Our news media bombards us with images and stories that make us believe the world is a dangerous place. Fear sells newspapers. It seems that we humans like drama, otherwise why are all those “reality” shows so popular? We seem to enjoy watching others fight and argue, but for me anyway, I change the channel. Realizing a few years ago that I might be dead sooner rather than later helped me decide how I wanted to see and express myself in the world. Don’t get me wrong there are days I think our current events really suck but I don’t allow myself to stay in that mindset for long. I don’t want to buy in to the “hype” anymore.

So back to my discussion with Bernie; he sees the world as a terrible place. I know because I’ve listened to him talk with others in the class during break time. I don’t like to label people, even though I do it all the time (don’t we all?) Bernie is what I call a “classic pessimist” and I am working hard to be an “optimist.”  Some days I seem to attract a lot of pessimists (I need to meditate more about why that is) and one of two things usually end up happening. But first, let me back track a minute.

Before I got sick I would dive right in to someone’s pity party. I was definitely part of the “ain’t that awful” crowd. These days, I don’t have much patience for that. Instead of “talking” something to death, I search for solutions. If someone is complaining about their situation to me, I offer a suggestion or ask them to look on the bright side which many times pisses them off, or they tell me they are being realistic, like Bernie did. In their view, being optimistic is somehow unrealistic, or Pollyannaish .

I remember now what Bernie and I were discussing. He told me he can’t be happy when there is so much misery in the world, specifically starving people in other countries. I told him that many of those people are happy in spite of their living situation. I’m sure he thinks I’m a selfish ass.

The teachings of Zen (as I understand them) does not distinguish between good and bad. It is what it is. It is up to each of us to determine how we respond to our life circumstances. We create our own world. I can choose to feel bad or hopeless about poverty or I can choose to do what I can to alleviate suffering by 1.) volunteering my time  2.) Donating money to an organization that helps the poor. If I can’t do either of those things I can do my best to not create more suffering to those around me, in other words, “Charity begins at home.” I can choose to bring positive energy to my sphere of influence.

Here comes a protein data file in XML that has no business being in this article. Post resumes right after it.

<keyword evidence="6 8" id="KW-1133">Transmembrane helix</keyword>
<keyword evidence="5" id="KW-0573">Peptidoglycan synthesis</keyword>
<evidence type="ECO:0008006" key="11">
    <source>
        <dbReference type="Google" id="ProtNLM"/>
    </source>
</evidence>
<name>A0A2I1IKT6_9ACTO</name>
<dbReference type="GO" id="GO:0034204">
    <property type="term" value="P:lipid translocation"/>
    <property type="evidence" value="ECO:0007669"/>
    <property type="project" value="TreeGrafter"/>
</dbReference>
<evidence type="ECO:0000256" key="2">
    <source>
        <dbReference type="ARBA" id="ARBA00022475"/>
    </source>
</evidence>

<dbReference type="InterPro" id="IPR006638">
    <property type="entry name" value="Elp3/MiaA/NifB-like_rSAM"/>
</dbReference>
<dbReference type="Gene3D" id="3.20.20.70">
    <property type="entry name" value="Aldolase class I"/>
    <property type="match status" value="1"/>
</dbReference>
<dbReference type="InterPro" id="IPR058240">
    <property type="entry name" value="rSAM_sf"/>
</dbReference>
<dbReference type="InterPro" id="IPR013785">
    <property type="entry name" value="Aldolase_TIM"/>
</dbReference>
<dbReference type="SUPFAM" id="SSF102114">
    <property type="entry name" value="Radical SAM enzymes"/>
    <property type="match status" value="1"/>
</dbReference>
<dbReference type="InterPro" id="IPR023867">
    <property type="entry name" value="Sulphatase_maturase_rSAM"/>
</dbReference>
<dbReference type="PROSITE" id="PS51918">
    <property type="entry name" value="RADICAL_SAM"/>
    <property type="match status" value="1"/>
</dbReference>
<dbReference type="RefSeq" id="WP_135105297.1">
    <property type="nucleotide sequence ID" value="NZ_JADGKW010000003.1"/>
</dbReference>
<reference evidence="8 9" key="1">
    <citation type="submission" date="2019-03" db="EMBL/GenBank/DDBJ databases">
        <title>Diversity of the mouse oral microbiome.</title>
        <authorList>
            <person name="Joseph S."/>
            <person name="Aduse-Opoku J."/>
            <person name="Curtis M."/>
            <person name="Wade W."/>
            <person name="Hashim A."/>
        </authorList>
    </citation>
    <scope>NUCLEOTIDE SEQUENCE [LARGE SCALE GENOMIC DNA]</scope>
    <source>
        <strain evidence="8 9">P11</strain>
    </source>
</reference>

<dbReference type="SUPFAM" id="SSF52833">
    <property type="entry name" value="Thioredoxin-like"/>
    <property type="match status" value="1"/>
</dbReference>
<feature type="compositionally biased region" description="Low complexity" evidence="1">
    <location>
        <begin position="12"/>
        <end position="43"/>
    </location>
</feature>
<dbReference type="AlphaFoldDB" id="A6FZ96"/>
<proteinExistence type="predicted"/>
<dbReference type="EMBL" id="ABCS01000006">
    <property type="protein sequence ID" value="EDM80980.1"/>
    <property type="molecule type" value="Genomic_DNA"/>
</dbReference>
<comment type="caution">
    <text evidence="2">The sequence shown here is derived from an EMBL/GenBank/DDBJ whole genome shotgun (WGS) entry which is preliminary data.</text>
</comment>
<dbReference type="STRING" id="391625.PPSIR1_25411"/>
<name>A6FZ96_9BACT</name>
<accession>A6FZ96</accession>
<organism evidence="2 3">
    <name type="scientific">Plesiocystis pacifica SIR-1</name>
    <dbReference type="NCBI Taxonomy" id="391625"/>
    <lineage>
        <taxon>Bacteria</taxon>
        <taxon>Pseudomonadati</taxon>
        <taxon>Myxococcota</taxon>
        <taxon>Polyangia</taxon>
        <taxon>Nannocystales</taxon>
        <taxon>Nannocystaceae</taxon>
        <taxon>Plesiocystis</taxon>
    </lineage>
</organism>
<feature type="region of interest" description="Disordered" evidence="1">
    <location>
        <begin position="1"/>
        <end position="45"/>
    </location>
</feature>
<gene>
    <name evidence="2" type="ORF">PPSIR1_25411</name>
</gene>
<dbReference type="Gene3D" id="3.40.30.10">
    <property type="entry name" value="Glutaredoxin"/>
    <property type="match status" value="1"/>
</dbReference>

Being negative all the time leads to stress, which weakens the immune system, which leads to disease and I’ve been down that road before and I can’t go back. There was a time not to long ago that my reality was; taking pain meds, getting poked with needles, enduring physical pain and allowing myself to be poisoned (with chemo and radiation), but I was willing to go through all that to end up with something better. I had to keep my mind straight and focus on a positive outcome. I’m sure if I worried and complained my way through treatment my story might not have turned out so good. I’m happy with the choices I made.

Someone else might not be happy with my new reality (a walker and colostomy bag) and choose to be depressed about it, but I choose to be happy. Choosing to be optimistic is my reality. It works for me. Maybe Bernie’s reality works for him and that’s ok too. Henry Ford said, ” If you think you can or can’t, you’re right.”

Be Well and Be Happy… or not. It’s up to you


It’s My Birthday!

bday cake

I turn 59 years young today, although I act like I’m 12 most of the time. When I look at myself in the mirror I see a 40 year old face looking back at me, unless it’s one of those magnifying mirrors, then I see an old tortoise (whoever invented that mirror should be shot!)

Birthdays weren’t that big a deal for me before I got cancer. Don’t get me wrong, I like birthdays. I celebrated other people’s birthdays but I never wanted to make a big deal about my own. Surviving stage 4 cancer changed that. I finally understand how fortunate I am to be alive, celebrating another year, and living cancer free. There are so many who are not. Every morning before my feet hit the floor to start my day, I take a few moments to give thanks for being alive and for being healthy.

So what did I do to celebrate today? Hubby and I went to Long Beach. It’s only a twenty minute drive from my house.  We ate a tasty buffet lunch at Natraj Cuisine of India . It’s the first time we ate there and has been added to our favorite restaurant list. We will definitely be back. Then we headed across the street to a local bookstore, Apostrophe Books. I LOVE books and could spend hours snooping at all the book titles. For the last few years book stores are having a tough time keeping their doors open, especially independent ones. That makes me sad. I have no use for Ebooks. I don’t want to hold a computer device to read; my laptop gets too much of my precious time as it is. Other readers tell me the same thing. There is something wonderful about a “real” book. I like looking at my book collection sitting on my shelf. A Kindle isn’t the same. A paperback will never shut off because the battery died and if I drop it, it won’t break.